The good folks at Cold Spring Harbor Laboratory provide a number of helpful and well-designed educational materials on their site, and this Biology Animation Library is a real find. Visitors to the site can view one of a dozen animations offered here, and they can also download them for their own use. The animations include a brief overview of cloning, several on DNA, gel electrophoresis, and polymerase chain reaction. One can imagine that utilizing these animations in a genetics classroom would be quite easy, and students could even use these materials as a way to review basic genetic concepts. The site is rounded out by a section on the left-hand side that contains links to other educational resources created by experts at the Dolan DNA Research Center.
From The Scout Report, Copyright Internet Scout 1994-2008 http://scout.wisc.edu/
Author: Ray Schroeder, Educational Technology Blog, 15th March 2008
WebTeaching critical thinking can be difficult, and it is nice to know that Professors Joe Lau and Jonathan Chan at the University of Hong Kong have created this site to help both teachers and students in this endeavor. Working with a grant from the government of Hong Kong’s University Grants Committee, the two have created this website to provide access to over 100 free online tutorials on critical thinking, logic, scientific reasoning, and creativity.
Author: Ray Schroeder, Educational Technology Blog, 7th March 2008
“This educational web site provides over 100 free online tutorials on critical thinking, logic, scientific reasoning, creativity, and other aspects of thinking skills. Our online tutorials have been used by universities, community colleges, and high schools across the world.”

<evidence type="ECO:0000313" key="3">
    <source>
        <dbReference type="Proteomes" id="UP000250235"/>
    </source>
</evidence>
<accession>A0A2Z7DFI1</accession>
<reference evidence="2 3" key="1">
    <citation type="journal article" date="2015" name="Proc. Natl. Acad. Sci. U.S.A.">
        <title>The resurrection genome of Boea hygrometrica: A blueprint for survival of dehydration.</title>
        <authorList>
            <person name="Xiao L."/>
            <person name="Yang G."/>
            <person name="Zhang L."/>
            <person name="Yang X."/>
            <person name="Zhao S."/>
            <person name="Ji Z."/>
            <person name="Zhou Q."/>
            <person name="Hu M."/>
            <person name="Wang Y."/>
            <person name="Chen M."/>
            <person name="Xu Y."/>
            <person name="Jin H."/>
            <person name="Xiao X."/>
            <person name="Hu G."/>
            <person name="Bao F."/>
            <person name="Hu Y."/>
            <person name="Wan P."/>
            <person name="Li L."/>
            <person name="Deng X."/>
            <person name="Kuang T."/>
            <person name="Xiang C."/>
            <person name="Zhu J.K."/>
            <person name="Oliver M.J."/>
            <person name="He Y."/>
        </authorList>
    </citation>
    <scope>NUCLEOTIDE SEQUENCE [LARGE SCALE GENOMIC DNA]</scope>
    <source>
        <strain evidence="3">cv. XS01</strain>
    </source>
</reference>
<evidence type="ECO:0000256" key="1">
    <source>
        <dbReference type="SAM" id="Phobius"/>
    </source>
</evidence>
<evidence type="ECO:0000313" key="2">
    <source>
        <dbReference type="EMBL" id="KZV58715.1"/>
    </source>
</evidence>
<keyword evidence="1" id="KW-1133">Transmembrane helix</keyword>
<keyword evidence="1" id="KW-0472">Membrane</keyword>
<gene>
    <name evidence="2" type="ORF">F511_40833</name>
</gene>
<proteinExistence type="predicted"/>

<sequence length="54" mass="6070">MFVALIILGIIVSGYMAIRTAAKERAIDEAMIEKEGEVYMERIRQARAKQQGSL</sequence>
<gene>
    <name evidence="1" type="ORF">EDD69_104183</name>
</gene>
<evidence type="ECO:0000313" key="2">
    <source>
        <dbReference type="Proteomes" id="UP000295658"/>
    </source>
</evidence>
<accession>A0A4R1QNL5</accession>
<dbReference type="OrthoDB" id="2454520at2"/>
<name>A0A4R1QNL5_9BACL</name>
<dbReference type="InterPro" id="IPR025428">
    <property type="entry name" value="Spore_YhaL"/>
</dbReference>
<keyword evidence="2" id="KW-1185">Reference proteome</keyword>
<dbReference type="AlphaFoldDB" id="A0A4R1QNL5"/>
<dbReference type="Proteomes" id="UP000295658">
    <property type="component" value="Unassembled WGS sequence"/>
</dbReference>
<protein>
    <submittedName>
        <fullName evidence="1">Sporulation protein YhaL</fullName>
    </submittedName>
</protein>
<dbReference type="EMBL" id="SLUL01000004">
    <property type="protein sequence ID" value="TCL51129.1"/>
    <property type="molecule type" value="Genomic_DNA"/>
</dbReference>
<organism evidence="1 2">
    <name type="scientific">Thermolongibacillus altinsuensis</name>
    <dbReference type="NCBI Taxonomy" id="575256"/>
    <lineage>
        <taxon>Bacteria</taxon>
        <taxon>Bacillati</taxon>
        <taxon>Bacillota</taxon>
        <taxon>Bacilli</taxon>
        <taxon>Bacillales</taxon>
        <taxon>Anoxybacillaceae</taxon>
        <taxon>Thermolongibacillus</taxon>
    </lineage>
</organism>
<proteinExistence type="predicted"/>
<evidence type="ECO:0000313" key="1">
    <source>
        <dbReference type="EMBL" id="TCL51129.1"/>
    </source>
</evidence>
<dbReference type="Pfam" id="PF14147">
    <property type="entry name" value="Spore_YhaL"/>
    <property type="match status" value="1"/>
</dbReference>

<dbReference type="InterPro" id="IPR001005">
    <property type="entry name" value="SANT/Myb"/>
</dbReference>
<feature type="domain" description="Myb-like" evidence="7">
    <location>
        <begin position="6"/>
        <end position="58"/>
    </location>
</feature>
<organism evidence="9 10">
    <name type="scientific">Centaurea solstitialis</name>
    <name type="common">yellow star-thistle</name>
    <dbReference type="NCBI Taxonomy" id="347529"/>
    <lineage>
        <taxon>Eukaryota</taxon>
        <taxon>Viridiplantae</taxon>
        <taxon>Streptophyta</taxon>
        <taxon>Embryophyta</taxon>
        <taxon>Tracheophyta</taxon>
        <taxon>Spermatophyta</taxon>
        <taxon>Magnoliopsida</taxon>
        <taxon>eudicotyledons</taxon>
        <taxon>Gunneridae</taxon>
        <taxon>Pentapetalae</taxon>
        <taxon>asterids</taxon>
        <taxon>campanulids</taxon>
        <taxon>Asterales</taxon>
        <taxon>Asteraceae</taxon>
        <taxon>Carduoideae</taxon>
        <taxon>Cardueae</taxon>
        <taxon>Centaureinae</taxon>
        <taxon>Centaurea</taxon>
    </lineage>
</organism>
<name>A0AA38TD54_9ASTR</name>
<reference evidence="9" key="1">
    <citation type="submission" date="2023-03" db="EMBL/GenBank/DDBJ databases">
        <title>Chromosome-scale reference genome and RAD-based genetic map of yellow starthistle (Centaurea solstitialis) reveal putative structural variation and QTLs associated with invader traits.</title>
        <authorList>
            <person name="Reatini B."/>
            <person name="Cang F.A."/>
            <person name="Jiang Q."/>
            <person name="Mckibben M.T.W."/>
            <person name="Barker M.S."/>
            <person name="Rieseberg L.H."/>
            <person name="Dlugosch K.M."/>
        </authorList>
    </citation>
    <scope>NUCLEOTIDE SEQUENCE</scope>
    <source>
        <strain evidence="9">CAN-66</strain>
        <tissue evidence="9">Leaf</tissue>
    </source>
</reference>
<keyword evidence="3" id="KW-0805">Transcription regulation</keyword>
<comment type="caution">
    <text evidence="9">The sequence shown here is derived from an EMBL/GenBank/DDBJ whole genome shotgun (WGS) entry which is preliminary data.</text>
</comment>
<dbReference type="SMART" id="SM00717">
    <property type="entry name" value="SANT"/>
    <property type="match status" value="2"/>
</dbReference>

Collaborative technology developer Elluminate has brought its Live! virtual classroom software to the Moodle platform. The company released a piece of software Tuesday called Elluminate Bridge for Moodle, which is designed to integrate Live! into the open-source learning management system.
Elluminate Live! is an e-learning, conferencing, and online collaboration tool designed for use in education, providing support for a variety of learning management systems, including Blackboard, Moodle, Sakai, WebCT, and eCollege. It includes features like note taking, two-way interactive video (up to 640 x 480), archiving and automatic indexing of e-learning sessions, various tools for teachers (timers, pop-up announcements, sorting of participants by hand raising, etc.), whiteboarding, and various other collaboration tools.
Elluminate Bridge for Moodle, which itself is being released as open source, is designed to “seamlessly add synchronous distance learning and collaboration into coursework.” Built on the Elluminate Bridge Toolkit, it also supports communications between Live! installations running on disparate platforms.
For K-12 institutions, Bridge for Moodle is now being included in Elluminate’s free Live! Lite promotion, which allows schools to use Live! Lite Edition itself free for one year. The software is similar to the full version of Live!, providing a variety of collaborative technologies, including chat, audio, whiteboard sharing, moderator tools, and other features.
Moodle is one of the most popular learning management systems out there. The open-source LMS, as of this writing, had nearly 16.7 million users participating in nearly 1.7 million courses at more than 38,000 registered sites, according to Moodle’s published statistics.
As we previously reported, Elluminate is also bringing its Live! collaboration suite to the Sakai Collaboration and Learning Environment, an open-source learning management system. The move is part of a new alliance with Unicon, a company that specializes in providing support and services for open-source software to education. Sakai integration is expected to be completed and available for the public in spring 2008.
Bridge for Moodle is available for download now
Author: Dave Nagel, T.H.E. Journal,